|My front and back yard have lawn they also have dirt that I have prepared for planting the problem is I don't even now where to start, can someone please help me, the front yard has lots of shade and the back gets a lot of sun anything would be appreciated, it now the time to plant for next spring??|
|Preparing to plant a new garden can sometimes seem overwhelming, but if you take it one step at a time, it should come together easily.
The three chief factors determining what will grow in a particular spot are sunlight, the composition of the soil and soil moisture. While you can have some influence on soil composition and moisture, as far as sunlight goes, you're stuck with what you have. It is important to have a good idea of what amount of sunlight will reach your garden throughout the year. Plants that require "full sun" will generally need at least 6 hours of direct sunlight a day. Patches under large deciduous shade trees receive only mottled sunlight. In this situation there can be large variations in the amount of light hitting nearby spots, so generally you will want to find plants that require "half sun," or a few hours of direct sun a day. Other sites, like the north side of a building, are going to remain in shade year-round. The shade garden requires the most careful planning, but there are many wonderful plants that will thrive in the darkest of shade.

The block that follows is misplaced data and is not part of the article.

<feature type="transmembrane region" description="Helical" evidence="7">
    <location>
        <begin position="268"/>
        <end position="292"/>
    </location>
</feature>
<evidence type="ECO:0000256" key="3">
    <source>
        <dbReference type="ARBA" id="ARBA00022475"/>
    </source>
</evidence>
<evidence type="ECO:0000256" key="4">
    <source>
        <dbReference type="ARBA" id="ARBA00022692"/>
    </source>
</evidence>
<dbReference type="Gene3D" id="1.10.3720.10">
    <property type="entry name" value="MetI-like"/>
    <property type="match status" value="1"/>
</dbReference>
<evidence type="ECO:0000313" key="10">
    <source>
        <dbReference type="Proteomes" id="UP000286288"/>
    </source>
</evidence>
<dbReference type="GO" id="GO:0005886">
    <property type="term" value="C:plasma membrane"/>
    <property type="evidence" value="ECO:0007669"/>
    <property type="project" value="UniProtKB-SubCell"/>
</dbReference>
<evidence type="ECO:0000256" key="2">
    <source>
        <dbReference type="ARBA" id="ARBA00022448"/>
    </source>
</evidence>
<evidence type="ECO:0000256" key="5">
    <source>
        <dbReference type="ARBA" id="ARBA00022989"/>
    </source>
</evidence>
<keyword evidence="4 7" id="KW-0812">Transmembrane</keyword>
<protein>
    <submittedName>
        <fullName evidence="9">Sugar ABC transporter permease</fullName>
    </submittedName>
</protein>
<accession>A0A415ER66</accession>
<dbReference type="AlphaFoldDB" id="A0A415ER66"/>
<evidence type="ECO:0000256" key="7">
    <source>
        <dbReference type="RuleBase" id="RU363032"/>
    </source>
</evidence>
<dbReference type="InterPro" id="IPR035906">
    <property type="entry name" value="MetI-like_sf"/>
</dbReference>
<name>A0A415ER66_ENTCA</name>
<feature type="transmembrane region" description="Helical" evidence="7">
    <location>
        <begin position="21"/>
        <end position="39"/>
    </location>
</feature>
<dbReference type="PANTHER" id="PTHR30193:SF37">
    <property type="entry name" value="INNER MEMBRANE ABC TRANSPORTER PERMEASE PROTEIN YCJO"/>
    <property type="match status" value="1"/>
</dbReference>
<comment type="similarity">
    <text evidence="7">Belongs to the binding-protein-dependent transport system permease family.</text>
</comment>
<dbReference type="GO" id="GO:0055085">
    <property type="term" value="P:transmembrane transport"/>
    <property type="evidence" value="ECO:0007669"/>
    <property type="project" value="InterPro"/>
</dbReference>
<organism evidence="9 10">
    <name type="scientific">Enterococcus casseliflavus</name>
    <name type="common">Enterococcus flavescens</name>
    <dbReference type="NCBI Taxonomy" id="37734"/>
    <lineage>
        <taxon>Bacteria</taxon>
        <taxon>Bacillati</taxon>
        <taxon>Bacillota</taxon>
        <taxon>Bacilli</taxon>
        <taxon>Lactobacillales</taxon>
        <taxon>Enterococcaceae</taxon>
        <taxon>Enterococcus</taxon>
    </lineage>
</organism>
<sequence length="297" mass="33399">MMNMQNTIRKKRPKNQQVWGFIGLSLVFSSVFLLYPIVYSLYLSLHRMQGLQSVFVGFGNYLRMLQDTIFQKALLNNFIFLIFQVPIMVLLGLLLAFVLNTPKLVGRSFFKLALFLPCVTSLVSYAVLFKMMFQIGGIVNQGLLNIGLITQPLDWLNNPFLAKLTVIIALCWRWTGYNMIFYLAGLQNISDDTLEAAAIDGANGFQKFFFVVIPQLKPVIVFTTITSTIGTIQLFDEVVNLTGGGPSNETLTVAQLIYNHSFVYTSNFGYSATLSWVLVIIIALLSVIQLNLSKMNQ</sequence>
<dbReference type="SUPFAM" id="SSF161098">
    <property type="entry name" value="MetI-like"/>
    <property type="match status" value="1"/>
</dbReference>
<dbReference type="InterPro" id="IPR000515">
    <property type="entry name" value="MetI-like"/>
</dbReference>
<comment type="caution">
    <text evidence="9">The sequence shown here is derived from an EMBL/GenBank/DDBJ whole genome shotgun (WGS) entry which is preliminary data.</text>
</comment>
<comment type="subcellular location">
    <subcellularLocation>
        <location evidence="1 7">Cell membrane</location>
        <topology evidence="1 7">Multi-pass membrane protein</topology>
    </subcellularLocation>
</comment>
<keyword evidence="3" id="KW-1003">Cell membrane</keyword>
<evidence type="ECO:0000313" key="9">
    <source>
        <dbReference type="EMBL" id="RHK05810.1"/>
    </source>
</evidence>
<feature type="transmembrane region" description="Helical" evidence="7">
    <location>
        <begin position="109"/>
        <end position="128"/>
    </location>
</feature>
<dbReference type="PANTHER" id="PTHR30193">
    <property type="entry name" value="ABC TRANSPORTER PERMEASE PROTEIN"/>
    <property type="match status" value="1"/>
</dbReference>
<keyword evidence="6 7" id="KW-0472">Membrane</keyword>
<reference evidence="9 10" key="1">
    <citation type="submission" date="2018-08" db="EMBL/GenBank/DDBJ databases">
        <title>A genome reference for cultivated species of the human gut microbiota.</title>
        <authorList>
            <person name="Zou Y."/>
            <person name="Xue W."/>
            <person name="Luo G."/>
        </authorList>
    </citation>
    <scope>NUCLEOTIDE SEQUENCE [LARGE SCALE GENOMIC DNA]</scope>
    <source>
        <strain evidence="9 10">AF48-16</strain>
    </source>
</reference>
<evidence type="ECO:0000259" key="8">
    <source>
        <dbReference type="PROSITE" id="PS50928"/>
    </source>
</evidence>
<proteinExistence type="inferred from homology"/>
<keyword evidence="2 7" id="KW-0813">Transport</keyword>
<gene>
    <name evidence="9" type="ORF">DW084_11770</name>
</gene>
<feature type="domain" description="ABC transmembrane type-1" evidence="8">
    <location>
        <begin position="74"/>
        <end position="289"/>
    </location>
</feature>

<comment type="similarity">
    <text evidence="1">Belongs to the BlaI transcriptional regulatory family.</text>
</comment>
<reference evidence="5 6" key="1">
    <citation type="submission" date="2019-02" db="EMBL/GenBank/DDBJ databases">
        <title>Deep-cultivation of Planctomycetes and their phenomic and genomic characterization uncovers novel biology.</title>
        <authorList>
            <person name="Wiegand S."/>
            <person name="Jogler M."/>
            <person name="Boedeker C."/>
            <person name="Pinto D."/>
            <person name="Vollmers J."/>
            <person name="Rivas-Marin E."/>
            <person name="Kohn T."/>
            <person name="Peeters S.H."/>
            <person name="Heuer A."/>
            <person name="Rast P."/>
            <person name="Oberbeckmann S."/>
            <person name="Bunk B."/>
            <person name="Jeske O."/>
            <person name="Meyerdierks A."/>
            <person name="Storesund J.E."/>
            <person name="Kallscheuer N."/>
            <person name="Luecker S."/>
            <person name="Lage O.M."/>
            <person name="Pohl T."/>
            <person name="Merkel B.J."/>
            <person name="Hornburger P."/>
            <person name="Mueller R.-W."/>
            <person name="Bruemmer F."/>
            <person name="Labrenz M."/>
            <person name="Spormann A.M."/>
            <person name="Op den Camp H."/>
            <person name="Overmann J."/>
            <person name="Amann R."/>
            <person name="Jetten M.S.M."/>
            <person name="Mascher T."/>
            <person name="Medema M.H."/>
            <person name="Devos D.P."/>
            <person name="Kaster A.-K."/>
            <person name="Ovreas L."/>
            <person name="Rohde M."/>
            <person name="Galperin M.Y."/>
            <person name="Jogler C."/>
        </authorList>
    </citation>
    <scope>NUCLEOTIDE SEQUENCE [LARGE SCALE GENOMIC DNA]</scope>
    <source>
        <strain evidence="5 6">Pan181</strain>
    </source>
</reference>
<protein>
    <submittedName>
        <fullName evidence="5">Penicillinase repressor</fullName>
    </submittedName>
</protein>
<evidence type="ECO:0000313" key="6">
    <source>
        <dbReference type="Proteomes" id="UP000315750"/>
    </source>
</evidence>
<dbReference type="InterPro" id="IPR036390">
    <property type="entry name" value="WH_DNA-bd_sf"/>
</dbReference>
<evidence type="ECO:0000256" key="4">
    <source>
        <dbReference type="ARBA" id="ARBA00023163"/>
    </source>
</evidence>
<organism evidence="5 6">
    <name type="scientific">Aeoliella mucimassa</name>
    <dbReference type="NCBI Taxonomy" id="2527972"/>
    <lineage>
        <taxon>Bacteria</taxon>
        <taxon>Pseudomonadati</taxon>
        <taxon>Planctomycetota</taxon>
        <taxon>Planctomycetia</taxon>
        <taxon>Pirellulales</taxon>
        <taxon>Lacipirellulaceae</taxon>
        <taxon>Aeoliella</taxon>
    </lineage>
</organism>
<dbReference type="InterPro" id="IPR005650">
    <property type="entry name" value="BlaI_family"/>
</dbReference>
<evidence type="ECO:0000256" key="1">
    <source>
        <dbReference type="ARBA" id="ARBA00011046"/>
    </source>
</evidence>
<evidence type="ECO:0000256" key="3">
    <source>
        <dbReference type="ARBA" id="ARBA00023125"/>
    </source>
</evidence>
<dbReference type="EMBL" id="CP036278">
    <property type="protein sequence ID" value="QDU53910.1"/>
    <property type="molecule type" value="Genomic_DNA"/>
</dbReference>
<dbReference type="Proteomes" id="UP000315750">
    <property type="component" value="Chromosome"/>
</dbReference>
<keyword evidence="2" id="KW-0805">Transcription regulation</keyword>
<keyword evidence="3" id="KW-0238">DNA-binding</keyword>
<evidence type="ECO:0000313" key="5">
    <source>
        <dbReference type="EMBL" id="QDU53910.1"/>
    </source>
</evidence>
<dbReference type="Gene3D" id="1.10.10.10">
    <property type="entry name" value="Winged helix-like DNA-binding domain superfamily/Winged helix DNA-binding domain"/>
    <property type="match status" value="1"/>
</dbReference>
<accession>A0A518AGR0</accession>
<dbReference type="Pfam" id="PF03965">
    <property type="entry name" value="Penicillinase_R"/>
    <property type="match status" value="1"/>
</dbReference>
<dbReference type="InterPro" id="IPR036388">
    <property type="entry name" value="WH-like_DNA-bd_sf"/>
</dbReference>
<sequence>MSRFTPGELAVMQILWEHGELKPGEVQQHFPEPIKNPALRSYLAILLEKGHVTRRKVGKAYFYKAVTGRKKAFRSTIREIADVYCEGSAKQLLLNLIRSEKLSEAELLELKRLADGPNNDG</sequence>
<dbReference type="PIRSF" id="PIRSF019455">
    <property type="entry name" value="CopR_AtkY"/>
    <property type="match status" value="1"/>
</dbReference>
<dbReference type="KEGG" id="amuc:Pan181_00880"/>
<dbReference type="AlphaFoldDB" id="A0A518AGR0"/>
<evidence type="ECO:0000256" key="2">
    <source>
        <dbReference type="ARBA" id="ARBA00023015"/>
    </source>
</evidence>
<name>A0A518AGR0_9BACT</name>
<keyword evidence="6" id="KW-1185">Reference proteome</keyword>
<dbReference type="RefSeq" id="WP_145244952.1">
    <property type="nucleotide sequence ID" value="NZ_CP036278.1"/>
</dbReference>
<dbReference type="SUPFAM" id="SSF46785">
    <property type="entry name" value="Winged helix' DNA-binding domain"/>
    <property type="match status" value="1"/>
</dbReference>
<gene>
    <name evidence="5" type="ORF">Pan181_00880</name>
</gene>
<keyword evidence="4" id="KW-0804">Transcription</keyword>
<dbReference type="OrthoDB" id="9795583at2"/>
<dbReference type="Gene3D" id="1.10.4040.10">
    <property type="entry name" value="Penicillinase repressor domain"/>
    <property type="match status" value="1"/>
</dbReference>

Some of the best plants for shade include Red Osier Dogwood, Yew, impatiens, bleeding heart, hosta, lamium, hydrangeas and periwinkle. Of course there are dozens of other possibilities. You'll want to visit garden centers and make note of the plants that especially appeal to you. Be sure to jot down their mature size (usually mentioned on the plant label). Then go home and sketch out where you'd like to put each plant, being sure to give each enough room to grow to its full potential. Do the same for plants that prefer sunny spots. After you'd sketched things out and are satisfied with the look on paper, purchase your plants and set them out in the garden beds. You can move them around until you're happy with the way things look. The final step is planting.
Fall is a good time to plant hardy trees, shrubs and perennials so you can get started now. Some tender perennials and annuals should not be planted now. Your nursery staff can tell you which plants are best to put into the ground now.
Hope this information is helpful!